The annoyances don’t end there.  In fact, I’m all over the map, but this is a timeless universe, so hey, I can complain in any order I want.  The dreamland sequence with Charley and C’rizz alternating with hanging out with Rassilon and Kro’Ka is tedious; I hate that Big Finish uses dream sequences to give people parts so they can advertise without actually giving us who we want.  For instance, Polly (Anneke Wills) is in this story too.  I love Anneke; I met her several years ago and she is genuinely wonderful.  But I wanted to see Polly somehow meet the Doctor and instead got her playing Charley’s mom in a dream.  Then there’s the relationship between the Doctor, Charley and C’Rizz; it’s abusive!  There’s no other word for it and the story starts with it (“Unlikely.  It is one of Charley’s stories!” – That’s the Doctor replying to C’rizz when asked if Charley’s story has a point!)  and the adventure ends with it too.  On top of that, there’s a bit of casual racism (albeit to a fictional race) as the Doctor and Charley force C’rizz to change color to match their whims; he’s a chameleon creature and they force him to go through a color change over and over for their own delight!  It was repulsive!  And speaking of Charley and C’rizz: the flip-flop emotions are ridiculous.  C’rizz doubts the Doctor and Charley defends him… until, in the same dialogue, mind you, Charley starts to buy into C’rizz’s ideas and then C’rizz has to defend the Doctor.  Don’t people usually try to convince one another of things to gain a consensus?  Not these two!  They just take the others ideas until they are at opposite ends of the spectrum.

The best things about the episode are Perfection (Daphne) and Rassilon (Don Warrington).  Daphne is another member of the Doctor Who family I’ve met and she is magnificently nice, but her character is brutal and is revealed to actually be Zagreus!  Before she becomes Zagreus, the relationship she develops with the Doctor is a fun one.  The banter is enjoyable even if it makes a cliffhanger out of a pleasant situation.  Rassilon, while no Timothy Dalton, is a competent villain and manipulator.  When the episode ends with Rassilon and Kro’ka in the Scherzo story, repeating the very steps the Doctor and Charley went through some episodes ago, that was a chilling moment.  (Less chilling was the defeat of the French Amoeba, who stops Perfection getting the TARDIS and sending Rassilon back to the beginning while the Doctor and friends escape!  Maybe the idea of this universe was that it didn’t have to make sense!)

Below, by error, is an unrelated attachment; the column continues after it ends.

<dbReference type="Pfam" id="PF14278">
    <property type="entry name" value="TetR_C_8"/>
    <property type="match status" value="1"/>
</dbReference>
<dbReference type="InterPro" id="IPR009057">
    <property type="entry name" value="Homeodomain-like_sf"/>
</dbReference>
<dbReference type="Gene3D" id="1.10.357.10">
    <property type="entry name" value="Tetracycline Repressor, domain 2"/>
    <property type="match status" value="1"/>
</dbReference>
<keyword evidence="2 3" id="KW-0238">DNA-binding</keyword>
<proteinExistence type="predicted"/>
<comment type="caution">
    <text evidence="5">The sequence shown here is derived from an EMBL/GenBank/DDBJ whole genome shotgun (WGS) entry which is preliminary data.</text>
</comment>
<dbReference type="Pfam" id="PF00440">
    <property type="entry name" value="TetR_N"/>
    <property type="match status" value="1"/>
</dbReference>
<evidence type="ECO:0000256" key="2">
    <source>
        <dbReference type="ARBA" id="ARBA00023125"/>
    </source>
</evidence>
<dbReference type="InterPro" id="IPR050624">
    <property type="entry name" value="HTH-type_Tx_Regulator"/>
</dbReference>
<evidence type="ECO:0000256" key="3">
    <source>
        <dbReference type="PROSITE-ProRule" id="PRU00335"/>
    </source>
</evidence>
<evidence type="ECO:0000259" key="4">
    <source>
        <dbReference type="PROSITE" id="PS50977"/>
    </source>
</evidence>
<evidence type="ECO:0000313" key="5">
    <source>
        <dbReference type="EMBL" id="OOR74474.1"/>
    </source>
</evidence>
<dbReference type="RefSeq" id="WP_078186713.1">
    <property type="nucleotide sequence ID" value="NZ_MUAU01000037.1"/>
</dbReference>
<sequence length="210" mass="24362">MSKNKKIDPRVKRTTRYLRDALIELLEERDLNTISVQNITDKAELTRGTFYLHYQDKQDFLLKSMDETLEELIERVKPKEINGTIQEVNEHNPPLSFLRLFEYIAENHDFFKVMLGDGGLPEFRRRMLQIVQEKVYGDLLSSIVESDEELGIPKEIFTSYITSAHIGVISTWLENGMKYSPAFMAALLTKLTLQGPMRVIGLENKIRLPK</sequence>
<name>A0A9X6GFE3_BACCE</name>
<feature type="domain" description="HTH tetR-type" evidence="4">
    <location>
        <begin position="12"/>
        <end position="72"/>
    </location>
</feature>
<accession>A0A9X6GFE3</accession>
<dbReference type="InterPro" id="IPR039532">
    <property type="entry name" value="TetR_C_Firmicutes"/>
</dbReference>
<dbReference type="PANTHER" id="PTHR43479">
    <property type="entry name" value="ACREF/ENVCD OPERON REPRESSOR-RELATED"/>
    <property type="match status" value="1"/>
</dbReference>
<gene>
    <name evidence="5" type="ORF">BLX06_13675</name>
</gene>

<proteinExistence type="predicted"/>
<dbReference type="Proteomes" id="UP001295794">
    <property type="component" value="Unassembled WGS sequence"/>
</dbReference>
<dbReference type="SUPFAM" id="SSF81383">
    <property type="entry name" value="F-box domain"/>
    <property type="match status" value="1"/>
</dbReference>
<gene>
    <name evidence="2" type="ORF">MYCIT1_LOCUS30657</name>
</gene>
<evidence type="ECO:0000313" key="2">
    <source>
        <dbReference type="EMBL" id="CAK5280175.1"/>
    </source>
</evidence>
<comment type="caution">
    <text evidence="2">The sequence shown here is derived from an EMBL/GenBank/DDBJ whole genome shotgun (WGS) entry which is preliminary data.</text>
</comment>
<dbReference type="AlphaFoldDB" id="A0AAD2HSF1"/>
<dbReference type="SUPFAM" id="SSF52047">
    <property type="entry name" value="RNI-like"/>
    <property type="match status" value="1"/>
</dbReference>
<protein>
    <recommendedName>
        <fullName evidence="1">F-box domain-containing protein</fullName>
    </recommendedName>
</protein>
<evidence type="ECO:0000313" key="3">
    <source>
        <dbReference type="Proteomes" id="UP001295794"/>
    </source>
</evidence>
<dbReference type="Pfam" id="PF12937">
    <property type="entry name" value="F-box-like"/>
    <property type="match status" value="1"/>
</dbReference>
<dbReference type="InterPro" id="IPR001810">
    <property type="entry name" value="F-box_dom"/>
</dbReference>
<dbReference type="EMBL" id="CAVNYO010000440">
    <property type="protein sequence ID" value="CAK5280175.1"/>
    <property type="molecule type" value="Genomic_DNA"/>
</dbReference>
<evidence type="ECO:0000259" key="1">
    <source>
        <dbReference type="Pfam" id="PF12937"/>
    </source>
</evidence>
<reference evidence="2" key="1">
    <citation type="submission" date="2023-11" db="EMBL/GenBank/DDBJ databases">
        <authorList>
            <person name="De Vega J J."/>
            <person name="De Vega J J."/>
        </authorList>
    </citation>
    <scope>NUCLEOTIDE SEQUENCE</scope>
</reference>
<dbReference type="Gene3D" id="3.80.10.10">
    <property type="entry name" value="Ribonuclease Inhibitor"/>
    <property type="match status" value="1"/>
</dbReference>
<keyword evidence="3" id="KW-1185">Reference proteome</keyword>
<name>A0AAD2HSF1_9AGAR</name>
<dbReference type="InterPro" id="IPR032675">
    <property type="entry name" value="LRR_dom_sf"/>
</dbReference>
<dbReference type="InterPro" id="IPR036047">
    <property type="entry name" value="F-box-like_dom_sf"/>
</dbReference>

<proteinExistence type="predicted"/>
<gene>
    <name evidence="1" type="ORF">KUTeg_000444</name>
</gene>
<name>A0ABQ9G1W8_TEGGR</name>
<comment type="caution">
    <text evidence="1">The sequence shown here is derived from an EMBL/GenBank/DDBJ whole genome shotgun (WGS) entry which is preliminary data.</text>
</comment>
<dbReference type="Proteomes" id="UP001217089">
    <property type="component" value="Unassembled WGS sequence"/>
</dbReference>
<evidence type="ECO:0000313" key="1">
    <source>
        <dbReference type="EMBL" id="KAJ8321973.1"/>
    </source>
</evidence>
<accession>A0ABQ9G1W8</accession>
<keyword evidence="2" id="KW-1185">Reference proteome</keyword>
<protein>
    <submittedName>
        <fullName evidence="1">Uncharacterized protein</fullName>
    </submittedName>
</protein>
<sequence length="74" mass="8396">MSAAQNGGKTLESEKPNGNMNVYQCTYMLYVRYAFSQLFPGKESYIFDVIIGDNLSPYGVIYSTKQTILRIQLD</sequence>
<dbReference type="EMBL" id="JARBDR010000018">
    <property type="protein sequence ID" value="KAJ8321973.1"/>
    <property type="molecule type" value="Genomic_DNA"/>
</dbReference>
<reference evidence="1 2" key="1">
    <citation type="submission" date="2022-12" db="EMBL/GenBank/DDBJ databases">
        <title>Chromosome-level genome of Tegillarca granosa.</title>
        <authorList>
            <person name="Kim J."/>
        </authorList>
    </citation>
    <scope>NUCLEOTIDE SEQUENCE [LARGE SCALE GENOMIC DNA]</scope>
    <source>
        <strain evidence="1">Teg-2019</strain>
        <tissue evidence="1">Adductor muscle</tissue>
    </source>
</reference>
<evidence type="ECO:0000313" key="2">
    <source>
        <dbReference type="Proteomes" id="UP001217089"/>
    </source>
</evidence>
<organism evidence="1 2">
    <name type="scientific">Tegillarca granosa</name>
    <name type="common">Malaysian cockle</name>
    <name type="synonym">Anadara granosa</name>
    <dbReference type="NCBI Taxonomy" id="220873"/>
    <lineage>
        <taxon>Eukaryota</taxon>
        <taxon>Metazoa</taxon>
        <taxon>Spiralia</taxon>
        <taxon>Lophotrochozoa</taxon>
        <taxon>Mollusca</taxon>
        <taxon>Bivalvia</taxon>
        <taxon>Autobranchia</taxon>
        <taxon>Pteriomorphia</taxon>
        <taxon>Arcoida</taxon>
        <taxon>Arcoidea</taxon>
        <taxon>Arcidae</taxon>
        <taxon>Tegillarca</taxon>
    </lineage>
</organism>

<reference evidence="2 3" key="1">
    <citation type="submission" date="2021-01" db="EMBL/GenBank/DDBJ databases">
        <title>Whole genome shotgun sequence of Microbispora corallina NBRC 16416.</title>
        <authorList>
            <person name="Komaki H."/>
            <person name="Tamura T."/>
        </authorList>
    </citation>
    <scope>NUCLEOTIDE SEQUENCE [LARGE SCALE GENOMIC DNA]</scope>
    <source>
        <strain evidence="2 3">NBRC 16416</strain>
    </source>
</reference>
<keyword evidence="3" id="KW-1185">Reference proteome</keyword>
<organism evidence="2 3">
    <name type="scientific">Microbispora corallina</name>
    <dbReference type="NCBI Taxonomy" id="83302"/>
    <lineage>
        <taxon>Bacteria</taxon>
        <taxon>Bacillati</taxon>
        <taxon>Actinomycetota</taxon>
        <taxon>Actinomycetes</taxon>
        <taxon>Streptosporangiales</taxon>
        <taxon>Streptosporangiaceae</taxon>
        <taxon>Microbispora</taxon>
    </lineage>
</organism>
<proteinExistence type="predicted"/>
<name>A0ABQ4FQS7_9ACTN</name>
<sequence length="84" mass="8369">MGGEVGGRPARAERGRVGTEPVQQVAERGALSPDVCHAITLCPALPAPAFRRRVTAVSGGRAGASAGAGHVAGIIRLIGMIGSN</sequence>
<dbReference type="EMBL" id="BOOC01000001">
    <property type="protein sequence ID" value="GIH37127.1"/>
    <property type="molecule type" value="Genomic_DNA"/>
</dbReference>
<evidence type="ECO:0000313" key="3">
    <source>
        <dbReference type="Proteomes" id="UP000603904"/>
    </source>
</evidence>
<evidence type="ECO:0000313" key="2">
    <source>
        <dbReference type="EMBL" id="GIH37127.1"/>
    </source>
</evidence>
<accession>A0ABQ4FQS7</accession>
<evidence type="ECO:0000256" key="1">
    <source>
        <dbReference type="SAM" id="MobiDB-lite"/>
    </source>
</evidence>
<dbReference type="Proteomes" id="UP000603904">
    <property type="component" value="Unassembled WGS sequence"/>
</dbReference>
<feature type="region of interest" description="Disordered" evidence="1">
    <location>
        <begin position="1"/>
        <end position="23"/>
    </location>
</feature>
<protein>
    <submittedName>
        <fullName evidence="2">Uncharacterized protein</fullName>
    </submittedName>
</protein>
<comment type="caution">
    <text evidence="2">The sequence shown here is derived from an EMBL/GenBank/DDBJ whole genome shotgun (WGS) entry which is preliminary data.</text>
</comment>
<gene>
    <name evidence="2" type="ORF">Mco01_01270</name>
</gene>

“There’s no Grace here.”  The Doctor delivers that line over dinner with Perfection; Daphne played Grace in the Doctor Who TV Movie.  I’d say that’s the best line of the entire 3 hour production.  I wanted to love this story.  I want the Doctor to actually be up against a real adversary with Rassilon.  Instead, I’m not sure what I got.  But it’s over.  The Doctor, Charley and C’rizz are in our universe again.  I have loved revisiting the older Big Finish productions but realize they can’t all be winners.  But maybe it can lead to something better, and that’s ultimately the hope of “the next life”, both in fiction, and in my reality.     ML

This entry was posted in Audio, Doctor Who, Eighth Doctor, Entertainment, Reviews, Science Fiction and tagged . Bookmark the permalink.

1 Response to The Next Life

  1. scifimike70 says:

    Having the returns of Paul Darrow, Daphne Ashbrook and Anneke Wills may be an attraction as far as the cast is concerned. But I can appreciate your criticisms of the story for this one. Thanks, ML.

    Liked by 1 person